ROAR: Motor show to replace opposition rally in Moscow
Opposition and human rights activists are planning to hold a new rally on July 31 in support of Article 31 of the Russian Constitution, which guarantees freedom of assembly.
The unauthorized rallies have been held on the last day of each month with 31 days as part of “Strategy 31.” On May 31, dozens of protesters were detained, and human rights ombudsman Vladimir Lukin sharply criticized the actions of riot police.
Moscow Mayor’s Office has repeatedly denied the rallies of opposition groups but allowed events conducted by other organizations at the same to be held at Triumfalnaya Square near Mayakovskaya Metro station in the city center.
An official from the mayor’s office phoned Moscow Helsinki Group chairman Lyudmila Alekseeva on July 19 and said that the request for this month’s rally had been denied. Alekseeva is one of the organizers of the event.
She had not asked for the reason because “it is happening over and over again,” Alekseeva told Interfax. The official again offered other places – Bolotnaya or Tverskaya Square – as in previous cases. However, there is a tradition, Alekseeva said, adding that people will come to Triumfalnaya again.
This time, the city authorities have also denied the pro-Kremlin Young Russia group’s request to hold a blood-donor rally on the same square on July 31. Officials said an auto and motor sports festival will be held at the place from July 30 to August 1. Such extreme events as stunt riding, rally sprint and motofreestyle have been scheduled. The organizers describe the festival as another move in fighting against illegal street racing in Moscow.
Thus, it will be more difficult for opposition groups to hold a March of Dissent rally on July 31 despite the ban. However, this time observers say the authorities’ new strategy is not only to allow cars and motorcycles on the square, but also to establish a kind of dialogue with the opposition.
Co-chairman of the Solidarity movement Boris Nemtsov has said that he had been offered to hold a rally at Triumfalnaya Square without opposition activist and writer Eduard Limonov.
Limonov is also a leader of the Other Russia party that held its founding congress on July 10 and has not yet been registered. An opposition coalition, also named Other Russia, was recently disbanded.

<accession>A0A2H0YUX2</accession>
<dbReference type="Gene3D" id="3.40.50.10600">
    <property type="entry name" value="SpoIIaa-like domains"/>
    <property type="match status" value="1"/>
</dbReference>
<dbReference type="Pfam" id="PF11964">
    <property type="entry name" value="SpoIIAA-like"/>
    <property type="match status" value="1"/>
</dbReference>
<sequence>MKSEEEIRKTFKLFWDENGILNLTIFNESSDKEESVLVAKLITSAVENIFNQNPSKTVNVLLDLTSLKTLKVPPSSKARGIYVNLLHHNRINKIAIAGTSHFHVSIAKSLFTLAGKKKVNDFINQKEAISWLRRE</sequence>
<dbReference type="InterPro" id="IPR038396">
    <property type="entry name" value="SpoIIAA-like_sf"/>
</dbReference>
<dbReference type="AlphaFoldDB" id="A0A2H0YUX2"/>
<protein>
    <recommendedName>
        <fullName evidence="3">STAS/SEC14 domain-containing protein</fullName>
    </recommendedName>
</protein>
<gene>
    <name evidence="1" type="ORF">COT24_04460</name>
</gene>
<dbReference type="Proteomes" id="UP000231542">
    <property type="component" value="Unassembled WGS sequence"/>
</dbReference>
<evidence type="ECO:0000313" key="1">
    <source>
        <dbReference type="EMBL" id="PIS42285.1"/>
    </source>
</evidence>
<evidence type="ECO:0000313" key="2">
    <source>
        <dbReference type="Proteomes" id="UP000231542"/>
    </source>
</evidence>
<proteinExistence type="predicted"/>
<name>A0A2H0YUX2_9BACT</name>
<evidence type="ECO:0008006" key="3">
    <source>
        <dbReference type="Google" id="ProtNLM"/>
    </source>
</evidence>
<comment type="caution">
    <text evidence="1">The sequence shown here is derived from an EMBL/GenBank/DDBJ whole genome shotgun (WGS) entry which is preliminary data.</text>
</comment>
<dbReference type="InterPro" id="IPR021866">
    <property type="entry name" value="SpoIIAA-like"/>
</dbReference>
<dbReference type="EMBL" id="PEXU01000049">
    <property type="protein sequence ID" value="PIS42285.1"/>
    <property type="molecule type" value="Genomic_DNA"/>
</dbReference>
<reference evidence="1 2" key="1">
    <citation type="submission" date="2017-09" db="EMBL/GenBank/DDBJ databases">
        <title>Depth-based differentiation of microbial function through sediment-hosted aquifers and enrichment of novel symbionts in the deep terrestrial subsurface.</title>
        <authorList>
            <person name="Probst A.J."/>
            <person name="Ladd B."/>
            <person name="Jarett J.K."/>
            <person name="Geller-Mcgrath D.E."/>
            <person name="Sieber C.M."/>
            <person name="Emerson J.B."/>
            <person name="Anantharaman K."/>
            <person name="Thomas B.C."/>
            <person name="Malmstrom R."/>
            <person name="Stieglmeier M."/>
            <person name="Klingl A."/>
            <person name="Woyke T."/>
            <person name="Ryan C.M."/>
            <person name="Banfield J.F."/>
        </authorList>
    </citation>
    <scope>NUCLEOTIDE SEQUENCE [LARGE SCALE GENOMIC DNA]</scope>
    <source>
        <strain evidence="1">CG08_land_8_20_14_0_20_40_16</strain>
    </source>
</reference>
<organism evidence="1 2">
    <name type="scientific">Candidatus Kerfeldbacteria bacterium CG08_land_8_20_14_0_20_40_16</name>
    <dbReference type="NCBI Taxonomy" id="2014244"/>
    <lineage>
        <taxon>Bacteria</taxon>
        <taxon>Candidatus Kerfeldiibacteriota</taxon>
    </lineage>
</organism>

Nemtsov said he had rejected the offer that he described as “an attempt to split the opposition.” “Limonov was a founder of this action,” Nemtsov told Ekho Moskvy radio on July 14. “I think the request should be made by those who did it earlier – Limonov or Alekseeva.”
Limonov, in his turn, said he was aware of the offer and promised to lead his supporters to the square on July 31. He had expected the rally to be banned. The authorities want “either transfer of the event to another square or excluding Limonov,” he told the radio. However, he promised “to make no concessions.”
Some observers believe a split has already occurred among radical opposition groups. The leader of “left radicals” Limonov tried to seize the initiative and held a congress of the Other Russia party, said Pavil Salin of the Center for Political Conjuncture.
Although the chances to be registered are too small for the new party, “radical liberals” have become the main losers, Salin said. Limonov’s supporters were the massive force at dissenters’ rallies, and the liberals were a minority, the analyst noted. Without Limonov’s supporters, the number of people participating in the rallies may reduce drastically, he added.
Meanwhile, analysts are asking if a bargaining is really taking place between the authorities and some representatives of radical opposition groups. “It seems that the situation has changed… and the Kremlin is ready to deal with a part of non-system opposition in a legal field,” commentator Tatyana Stanovaya wrote on Politcom.ru website.
She stressed that the issue concerns critics of the Kremlin because “Lyudmila Alekseeva has always enjoined public respect as a human rights activist.” However, the possibility of holding rallies of radical opposition parties on Triumfalnaya Square is rather a political issue than a legal one, she noted.
The tough actions of the authorities against the opposition “provoke a lot of criticism from human rights activists, the West, and the public,” the analyst said. One could ignore it “during the period of confrontation with the West, but now it provokes a certain discomfort among Russian authorities,” she said.
So, the authorities may probably try to ease tension, but at the same time “save face” by not yielding to Limonov, she noted. However, they may also try to divide the non-system opposition that “already has inner conflicts,” she noted.
Meanwhile, the government’s national Rossiyskaya Gazeta daily on July 20 published a manifesto of Limonov’s Other Russia party. The party submitted its program for publication four days earlier in accordance with the law on political parties. The paper had to publish the manifesto within a month.
In the manifesto, the party promises “to conduct decisive democratization of the country and all institutions of the state” and “to reduce bureaucracy.” In regards to the economy, the party plans to nationalize the raw materials industries – primarily oil and gas, coal extraction, and electrical power production – as well as construction companies building residential buildings.
Other Russia also wants to “restore political life in the country” and reverse the “repressive law ‘On Political Parties’ and the current police procedure for registering parties.”
To be registered as a political party by the Justice Ministry, it should be represented in at least half of Russia’s regions and have more than 45,000 members. Analysts doubt the party will be able to meet these criteria.
Russian Opinion and Analysis Review, RT